Bunch Charitable Contributions through Donor-advised Funds

The TCJA temporarily increases the limit on cash contributions to public charities and certain private foundations from 50% to 60% of AGI. However, as we mentioned earlier, the standard deduction has almost doubled. Combined with the capping of the state and local tax deduction at $10,000 per year ($5,000 for a married taxpayer filing a separate return), changes to the home mortgage interest deduction, and the elimination of miscellaneous itemized deductions, it’s likely that fewer taxpayers will be itemizing in 2018. One way to combat this is to bunch or increase charitable contributions in alternating years. This may be accomplished by donating to donor-advised funds. Also known as charitable gift funds or philanthropic funds, donor-advised funds allow donors to make a charitable contribution to a specific public charity or community foundation that uses the assets to establish a separate fund. Taxpayers can claim the charitable tax deduction in the year they fund the donor-advised fund and schedule grants over the next two years or other multiyear periods. This strategy provides a tax deduction when the donor is at a higher marginal tax rate while actual payouts from the account can be deferred until later.

Watch out for New Alimony Rules

Under the TCJA, certain future alimony payments will no longer be deductible by the payer. Also, alimony will no longer be considered income to the recipient. Therefore, for divorces and legal separations that are executed (that come into legal existence due to a court order) after 2018, the alimony-paying spouse won’t be able to deduct the payments, and the alimony-receiving spouse doesn’t include them in gross income or pay federal income tax on them. It’s important to emphasize that pre-TCJA rules apply to already-existing divorces and separations, as well as divorces and separations that are executed before 2019.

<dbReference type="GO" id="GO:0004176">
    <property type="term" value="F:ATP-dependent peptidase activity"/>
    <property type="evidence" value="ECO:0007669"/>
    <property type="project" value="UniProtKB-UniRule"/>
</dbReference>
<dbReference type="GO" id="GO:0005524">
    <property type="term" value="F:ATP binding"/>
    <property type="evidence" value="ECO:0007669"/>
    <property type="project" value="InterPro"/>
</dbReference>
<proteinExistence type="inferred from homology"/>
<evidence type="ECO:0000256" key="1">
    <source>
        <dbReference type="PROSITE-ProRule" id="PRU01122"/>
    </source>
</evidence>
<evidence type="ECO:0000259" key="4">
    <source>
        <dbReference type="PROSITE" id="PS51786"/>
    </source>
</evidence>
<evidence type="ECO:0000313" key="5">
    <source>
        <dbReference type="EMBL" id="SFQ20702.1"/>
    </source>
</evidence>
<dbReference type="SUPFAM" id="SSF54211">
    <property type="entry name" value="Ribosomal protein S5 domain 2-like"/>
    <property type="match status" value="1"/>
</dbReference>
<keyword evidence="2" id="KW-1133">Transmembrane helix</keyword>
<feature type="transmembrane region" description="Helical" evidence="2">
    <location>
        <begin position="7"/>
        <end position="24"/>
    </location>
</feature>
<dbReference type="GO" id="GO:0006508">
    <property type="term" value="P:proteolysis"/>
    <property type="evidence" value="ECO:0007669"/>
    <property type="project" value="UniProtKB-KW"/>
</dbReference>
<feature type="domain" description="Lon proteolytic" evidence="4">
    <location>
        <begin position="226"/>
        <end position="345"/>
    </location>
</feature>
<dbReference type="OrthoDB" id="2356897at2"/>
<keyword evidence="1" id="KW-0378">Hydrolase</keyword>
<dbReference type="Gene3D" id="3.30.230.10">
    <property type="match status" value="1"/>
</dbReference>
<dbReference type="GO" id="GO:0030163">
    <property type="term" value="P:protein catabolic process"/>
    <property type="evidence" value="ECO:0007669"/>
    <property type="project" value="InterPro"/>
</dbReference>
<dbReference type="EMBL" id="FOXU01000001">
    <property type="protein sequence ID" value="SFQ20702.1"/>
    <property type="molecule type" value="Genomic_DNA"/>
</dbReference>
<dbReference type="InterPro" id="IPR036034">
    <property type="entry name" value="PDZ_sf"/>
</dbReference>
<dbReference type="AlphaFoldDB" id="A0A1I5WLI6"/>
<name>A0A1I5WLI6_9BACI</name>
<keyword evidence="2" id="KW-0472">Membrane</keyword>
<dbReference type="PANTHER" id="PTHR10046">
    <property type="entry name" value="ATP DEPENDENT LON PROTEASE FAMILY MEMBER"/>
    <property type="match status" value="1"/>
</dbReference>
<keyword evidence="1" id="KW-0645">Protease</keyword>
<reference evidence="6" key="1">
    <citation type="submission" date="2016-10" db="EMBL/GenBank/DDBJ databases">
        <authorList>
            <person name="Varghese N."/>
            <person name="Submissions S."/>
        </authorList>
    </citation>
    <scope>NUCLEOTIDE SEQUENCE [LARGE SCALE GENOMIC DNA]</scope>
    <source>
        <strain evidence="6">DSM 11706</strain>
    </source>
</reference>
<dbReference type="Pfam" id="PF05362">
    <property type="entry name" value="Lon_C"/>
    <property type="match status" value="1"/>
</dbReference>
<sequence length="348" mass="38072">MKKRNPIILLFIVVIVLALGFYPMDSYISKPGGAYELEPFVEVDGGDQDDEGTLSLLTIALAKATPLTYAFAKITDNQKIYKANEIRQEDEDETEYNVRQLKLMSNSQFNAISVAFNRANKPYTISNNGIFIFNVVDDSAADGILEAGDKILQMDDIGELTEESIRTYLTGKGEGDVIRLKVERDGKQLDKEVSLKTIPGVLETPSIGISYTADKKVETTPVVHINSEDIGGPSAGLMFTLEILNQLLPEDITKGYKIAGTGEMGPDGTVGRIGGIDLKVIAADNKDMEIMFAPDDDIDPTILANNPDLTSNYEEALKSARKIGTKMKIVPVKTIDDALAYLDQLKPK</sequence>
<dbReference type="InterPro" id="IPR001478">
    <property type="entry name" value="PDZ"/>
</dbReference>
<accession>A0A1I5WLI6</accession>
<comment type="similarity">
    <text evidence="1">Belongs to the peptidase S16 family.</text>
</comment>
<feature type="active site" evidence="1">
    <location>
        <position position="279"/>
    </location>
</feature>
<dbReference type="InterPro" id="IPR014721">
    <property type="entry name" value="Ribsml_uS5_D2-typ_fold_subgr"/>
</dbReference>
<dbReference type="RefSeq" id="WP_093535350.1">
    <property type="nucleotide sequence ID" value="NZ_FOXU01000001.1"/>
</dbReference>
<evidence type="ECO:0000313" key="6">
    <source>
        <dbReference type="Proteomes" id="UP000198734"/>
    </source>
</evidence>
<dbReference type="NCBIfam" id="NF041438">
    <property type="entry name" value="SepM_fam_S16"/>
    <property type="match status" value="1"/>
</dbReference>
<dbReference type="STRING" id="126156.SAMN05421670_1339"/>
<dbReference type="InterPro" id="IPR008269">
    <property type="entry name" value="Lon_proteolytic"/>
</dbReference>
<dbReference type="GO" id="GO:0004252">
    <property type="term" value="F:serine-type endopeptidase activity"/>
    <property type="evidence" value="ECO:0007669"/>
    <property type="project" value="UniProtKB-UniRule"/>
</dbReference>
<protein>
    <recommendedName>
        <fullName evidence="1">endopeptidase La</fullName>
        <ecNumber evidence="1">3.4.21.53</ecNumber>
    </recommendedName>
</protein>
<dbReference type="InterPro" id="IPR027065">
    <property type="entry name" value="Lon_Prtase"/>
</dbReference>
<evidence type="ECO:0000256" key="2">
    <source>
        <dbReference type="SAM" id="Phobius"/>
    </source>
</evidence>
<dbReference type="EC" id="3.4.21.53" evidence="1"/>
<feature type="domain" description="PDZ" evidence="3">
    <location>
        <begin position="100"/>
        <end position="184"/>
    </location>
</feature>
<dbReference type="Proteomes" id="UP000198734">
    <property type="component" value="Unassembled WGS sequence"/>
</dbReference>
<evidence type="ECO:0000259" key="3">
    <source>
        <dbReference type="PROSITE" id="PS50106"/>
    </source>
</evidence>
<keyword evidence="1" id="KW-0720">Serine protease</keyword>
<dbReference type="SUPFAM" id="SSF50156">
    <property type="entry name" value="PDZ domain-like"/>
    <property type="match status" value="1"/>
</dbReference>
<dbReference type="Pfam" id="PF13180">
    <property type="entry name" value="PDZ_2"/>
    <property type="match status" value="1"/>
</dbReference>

Consider Investing in Qualified Opportunity Zones

Tucked away in the TCJA is the creation of Qualified Opportunity Zones (QO Zones). These are low-income communities that meet certain requirements. Investing in QO Zones can result in two major tax breaks: (1) temporary deferral of gain from the sale of property and (2) permanent exclusion of post-acquisition capital gains on the disposition of investments in QO Zones held for ten years. The IRS has already announced the designation of QO Zones in over 20 states and U.S. possessions. It will make future designations as submissions by states are received and certified. The IRS also plans to issue additional information on QO Zones in the future. If you’re looking to defer taxable gains while revitalizing low-income communities, QO Zones may be the way to go.

Maximize Your Qualified Business Income Deduction

You may have heard a lot of talk in the news about a new deduction for “pass-through” income, but it’s actually available for qualified business income from a sole proprietorship (including a farm), as well as from pass-through entities such as partnerships, LLCs, and S corporations. Under the TCJA, individuals may deduct up to 20% of their qualified business income; however, the deduction is subject to various rules and limitations. Although there is some uncertainty surrounding this new deduction, there are some planning strategies we can consider. For example, there are ways to adjust your business’s W-2 wages to maximize your qualified business income deduction. Also, it may be helpful to convert your independent contractors to employees, assuming the benefit of the deduction outweighs the increased payroll tax burden. Other planning strategies include investing in short-lived depreciable assets, restructuring the business, and leasing or selling property between businesses. We will work with you to determine which strategies produce the best outcome. Conclusion As we said at the beginning, this letter is to get you thinking about tax planning moves for the rest of the year. This year is definitely unique given the numerous tax law changes brought by the TCJA. Even with uncertainty about some of the TCJA’s provisions, there are things you can do to improve your situation. Please don’t hesitate to contact us if you want more details or would like to schedule a tax planning session.

 

Best regards,

Alba Translations CPA